This year’s 2010 National Caregivers Conference keynote speaker is John Crowley. He will speak on his life changing decision to quit his job as a leading pharma exec and form a company dedicated to finding a cure for the life-threatening illness faced by two of his children. Mr. Crowley is involved with several charitable and community organizations, including serving on the Board of Directors of St. Peter’s University Health Care System. Mr. Crowley’s involvement with biotechnology stems from the 1998 diagnosis of two of his children with Pompe’s disease a fatal neuromuscular disorder. Mr. Crowley and his family have been featured on the cover of The Wall Street Journal and on The Today Show, CNBC and The Paula Zahn Show on CNN.

In 2006, Geeta Anand, Pulitzer prize winning writer for The Wall Street Journal, authored a book on Mr. Crowley entitled “The Cure: How a Father Raised $100 Million-and Bucked the Medical Establishment-in a Quest to Save His Children.” (www.thecurebook.com). His story was further chronicled on the big screen in the 2009 film “Extraordinary Measures” staring Harrison Ford, Brendan Fraser and Keri Russell.

Here’s a list of the workshops. Click here.

Catching Up

Its been a while since I’ve posted regularly. Life has been busy with the addition of a little one. Our baby girl is doing so well, gaining weight and amazing us every day. She’s just the love of all of our lives and brings us so much joy. Dad does well with her and I truly think having a baby around has done wonders for him. I love watching him with her.

Dad is doing pretty well these days. He still has daily hallucinations but they’re not as terrifying- mostly annoying to him. He’s often chasing them out of the house or yelling at them. Despite his daily visitors throughout the day and his usual Lewy quirks and ticks, Dad is much better these days. We don’t know how long his “good” streak will last but it’s nice to see Dad back in action. He is certainly more active and wants to stay busy. These days, he’s getting up early, showered and dressed so he can go out. He’s all about going out every day. He often gets on Mom’s case that she’s not getting dressed quickly enough. He always wants to go out for lunch or dinner and run errands. If Mom needs a day to stay at home to do bills and paperwork, Dad gets a little miffed. He expects to go out every day. When I’m there, I take him out as much as I can.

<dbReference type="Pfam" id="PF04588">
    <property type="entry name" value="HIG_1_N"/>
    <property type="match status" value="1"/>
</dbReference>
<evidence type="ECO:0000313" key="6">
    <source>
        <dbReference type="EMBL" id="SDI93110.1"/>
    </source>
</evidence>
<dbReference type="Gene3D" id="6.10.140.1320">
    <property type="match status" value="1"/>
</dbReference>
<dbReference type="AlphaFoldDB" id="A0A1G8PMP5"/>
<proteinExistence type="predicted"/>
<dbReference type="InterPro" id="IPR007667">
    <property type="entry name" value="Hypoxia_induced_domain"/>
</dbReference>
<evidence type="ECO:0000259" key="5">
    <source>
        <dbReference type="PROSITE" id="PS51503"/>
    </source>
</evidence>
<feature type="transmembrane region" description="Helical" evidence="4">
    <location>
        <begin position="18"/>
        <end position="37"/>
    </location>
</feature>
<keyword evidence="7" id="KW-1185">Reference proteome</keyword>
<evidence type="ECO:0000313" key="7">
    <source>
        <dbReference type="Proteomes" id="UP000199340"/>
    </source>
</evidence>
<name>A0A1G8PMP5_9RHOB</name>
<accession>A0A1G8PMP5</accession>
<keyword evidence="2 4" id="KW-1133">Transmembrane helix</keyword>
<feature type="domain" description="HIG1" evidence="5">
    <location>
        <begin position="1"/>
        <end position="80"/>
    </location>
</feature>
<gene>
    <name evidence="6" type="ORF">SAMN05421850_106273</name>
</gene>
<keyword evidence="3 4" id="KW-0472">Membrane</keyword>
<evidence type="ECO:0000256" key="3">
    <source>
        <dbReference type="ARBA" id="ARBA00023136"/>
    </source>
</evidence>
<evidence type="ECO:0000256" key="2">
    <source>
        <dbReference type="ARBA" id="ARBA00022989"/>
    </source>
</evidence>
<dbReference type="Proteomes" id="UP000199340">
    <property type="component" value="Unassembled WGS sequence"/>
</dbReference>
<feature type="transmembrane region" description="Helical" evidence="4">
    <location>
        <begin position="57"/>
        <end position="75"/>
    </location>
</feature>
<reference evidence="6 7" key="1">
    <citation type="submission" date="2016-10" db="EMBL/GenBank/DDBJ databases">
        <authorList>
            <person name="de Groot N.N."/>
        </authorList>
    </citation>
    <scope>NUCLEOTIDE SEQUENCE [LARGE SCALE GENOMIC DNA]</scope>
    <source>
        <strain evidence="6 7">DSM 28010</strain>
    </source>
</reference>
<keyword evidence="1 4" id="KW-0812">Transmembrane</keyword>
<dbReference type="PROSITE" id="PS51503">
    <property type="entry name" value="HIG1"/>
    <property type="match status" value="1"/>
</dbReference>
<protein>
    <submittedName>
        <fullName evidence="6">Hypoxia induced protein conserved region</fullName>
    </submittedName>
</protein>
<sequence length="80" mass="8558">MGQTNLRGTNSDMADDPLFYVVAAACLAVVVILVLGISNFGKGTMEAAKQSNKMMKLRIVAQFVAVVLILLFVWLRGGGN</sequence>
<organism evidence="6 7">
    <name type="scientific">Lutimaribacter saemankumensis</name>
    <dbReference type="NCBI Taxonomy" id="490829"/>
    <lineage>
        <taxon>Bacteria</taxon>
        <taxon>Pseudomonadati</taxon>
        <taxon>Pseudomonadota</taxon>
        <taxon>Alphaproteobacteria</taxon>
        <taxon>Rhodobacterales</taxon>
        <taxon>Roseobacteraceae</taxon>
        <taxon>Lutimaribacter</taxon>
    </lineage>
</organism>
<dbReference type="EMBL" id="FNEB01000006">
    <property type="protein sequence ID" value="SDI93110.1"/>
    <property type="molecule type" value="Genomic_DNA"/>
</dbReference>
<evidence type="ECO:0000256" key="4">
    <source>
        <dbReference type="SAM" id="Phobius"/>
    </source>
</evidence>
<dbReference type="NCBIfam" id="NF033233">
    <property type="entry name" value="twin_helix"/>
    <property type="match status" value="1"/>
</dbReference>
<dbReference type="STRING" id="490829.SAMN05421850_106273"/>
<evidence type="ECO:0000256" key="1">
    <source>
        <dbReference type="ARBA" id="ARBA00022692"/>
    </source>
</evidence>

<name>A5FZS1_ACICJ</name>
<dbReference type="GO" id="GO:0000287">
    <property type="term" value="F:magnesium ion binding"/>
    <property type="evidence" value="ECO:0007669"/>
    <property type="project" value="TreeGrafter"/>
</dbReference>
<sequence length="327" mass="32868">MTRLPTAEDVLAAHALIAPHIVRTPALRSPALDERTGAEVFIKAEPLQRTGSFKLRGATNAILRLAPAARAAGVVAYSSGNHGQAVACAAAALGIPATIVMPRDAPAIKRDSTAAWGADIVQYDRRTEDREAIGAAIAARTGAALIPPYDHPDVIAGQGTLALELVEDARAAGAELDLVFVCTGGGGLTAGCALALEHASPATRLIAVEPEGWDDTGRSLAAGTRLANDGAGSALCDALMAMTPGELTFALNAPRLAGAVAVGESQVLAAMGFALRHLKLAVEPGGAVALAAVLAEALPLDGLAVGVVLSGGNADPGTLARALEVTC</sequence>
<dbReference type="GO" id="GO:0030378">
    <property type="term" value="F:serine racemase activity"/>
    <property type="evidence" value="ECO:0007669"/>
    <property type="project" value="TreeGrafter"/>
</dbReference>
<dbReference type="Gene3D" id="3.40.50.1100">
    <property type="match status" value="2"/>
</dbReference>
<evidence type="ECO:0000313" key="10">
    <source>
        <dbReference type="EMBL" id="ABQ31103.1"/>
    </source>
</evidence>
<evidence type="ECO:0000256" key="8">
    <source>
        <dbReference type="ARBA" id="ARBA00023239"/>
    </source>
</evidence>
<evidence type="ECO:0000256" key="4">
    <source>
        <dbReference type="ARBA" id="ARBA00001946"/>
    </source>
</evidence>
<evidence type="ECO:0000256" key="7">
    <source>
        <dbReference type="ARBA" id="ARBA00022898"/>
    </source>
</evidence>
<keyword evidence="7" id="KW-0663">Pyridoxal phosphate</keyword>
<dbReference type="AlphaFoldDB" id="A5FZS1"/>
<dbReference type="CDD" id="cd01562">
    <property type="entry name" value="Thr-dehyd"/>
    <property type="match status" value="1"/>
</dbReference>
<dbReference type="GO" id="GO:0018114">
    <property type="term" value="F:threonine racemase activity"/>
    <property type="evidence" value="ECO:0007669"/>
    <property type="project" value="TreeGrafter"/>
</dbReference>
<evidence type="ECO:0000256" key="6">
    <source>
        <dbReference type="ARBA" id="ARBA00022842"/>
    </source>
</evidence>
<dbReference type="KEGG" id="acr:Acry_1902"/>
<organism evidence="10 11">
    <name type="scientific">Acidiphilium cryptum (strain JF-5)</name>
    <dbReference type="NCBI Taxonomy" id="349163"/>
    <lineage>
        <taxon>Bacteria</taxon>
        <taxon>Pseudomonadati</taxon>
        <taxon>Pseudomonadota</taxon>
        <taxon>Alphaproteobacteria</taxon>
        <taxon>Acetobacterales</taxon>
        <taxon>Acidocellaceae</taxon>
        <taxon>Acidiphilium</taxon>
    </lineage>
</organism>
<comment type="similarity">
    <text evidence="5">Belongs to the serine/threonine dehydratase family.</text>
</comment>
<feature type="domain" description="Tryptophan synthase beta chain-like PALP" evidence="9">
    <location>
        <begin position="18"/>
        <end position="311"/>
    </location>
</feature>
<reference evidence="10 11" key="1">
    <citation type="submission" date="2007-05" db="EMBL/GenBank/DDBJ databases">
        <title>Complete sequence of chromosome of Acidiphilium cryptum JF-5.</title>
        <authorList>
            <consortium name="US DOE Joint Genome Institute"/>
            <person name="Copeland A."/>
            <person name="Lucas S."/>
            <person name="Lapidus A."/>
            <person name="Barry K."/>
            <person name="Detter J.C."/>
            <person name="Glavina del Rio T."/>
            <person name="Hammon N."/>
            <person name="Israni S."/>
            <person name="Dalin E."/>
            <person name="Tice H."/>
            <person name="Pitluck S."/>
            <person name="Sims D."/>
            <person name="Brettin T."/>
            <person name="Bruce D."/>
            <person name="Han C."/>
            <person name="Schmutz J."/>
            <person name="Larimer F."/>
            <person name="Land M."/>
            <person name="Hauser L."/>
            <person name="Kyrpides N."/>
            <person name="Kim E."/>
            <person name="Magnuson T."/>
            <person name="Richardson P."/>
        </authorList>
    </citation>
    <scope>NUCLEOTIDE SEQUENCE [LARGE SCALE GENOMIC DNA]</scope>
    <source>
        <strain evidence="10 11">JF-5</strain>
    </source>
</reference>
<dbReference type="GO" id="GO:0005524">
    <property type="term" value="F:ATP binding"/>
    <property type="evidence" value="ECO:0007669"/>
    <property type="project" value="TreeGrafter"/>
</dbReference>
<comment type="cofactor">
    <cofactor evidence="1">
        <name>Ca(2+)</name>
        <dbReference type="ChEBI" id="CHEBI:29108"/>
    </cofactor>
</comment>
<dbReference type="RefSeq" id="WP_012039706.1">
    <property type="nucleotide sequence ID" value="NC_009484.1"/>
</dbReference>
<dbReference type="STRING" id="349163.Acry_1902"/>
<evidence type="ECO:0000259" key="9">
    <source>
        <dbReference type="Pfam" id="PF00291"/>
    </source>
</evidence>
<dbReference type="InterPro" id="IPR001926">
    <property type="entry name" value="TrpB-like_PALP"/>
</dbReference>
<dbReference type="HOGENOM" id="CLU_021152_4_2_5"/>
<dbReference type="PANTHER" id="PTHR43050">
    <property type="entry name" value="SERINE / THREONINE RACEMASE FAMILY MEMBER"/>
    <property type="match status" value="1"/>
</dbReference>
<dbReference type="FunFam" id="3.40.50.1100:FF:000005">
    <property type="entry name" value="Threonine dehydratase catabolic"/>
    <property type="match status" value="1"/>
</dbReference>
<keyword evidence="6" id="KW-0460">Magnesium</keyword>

Right now, my Husband, daughter and I are in Australia for a little while. Mom seems to be doing okay on her own with Dad. Her brother is there visiting for a few weeks so that’s great she has some company. My sister will be heading home shortly, too, for the summer and then we’ll be back there in a bit.

I’ll try to update more regularly now that things are settling down.

Happy Father’s Day

Dad, thank you for being an inspiration to me. When a girl is raised by an amazing man, she is destined for success in her personal and professional life. I love you, Daddy!

Happy Birthday, Grampy!

A few weeks ago, it just so happened that Dad’s 76th birthday fell on Mother’s Day. We had a wonderful day together celebrating both occasions.

Dad has been doing pretty well and his birthday was no exception. I’m very thankful we were able to have a nice day and we enjoyed making more memories together.

Here are some pictures from the day:


Easter Day

I realize Easter was about three weeks ago but I still want to post a few pictures from the day. Here’s Grandpa, Grandma and Baby.




We had a lovely day relaxing at home and enjoyed a delicious home cooked family dinner together. I hope everyone’s Easter/Passover was just as nice.

Dad has been doing well and I’ll write a separate post about that later. He’s enjoying his granddaughter and he really seems to do a lot better with her around. Dad likes singing to Baby while rocking her in his recliner. He’s always commenting on what a beautiful baby she is. I just love it. I’m so glad Dad is able to love Baby, remember Baby and enjoy her. Their time together, I will always cherish. I only wish he didn’t have this disease and Baby could grow up knowing my real Dad for a long time, not Lewy Dad.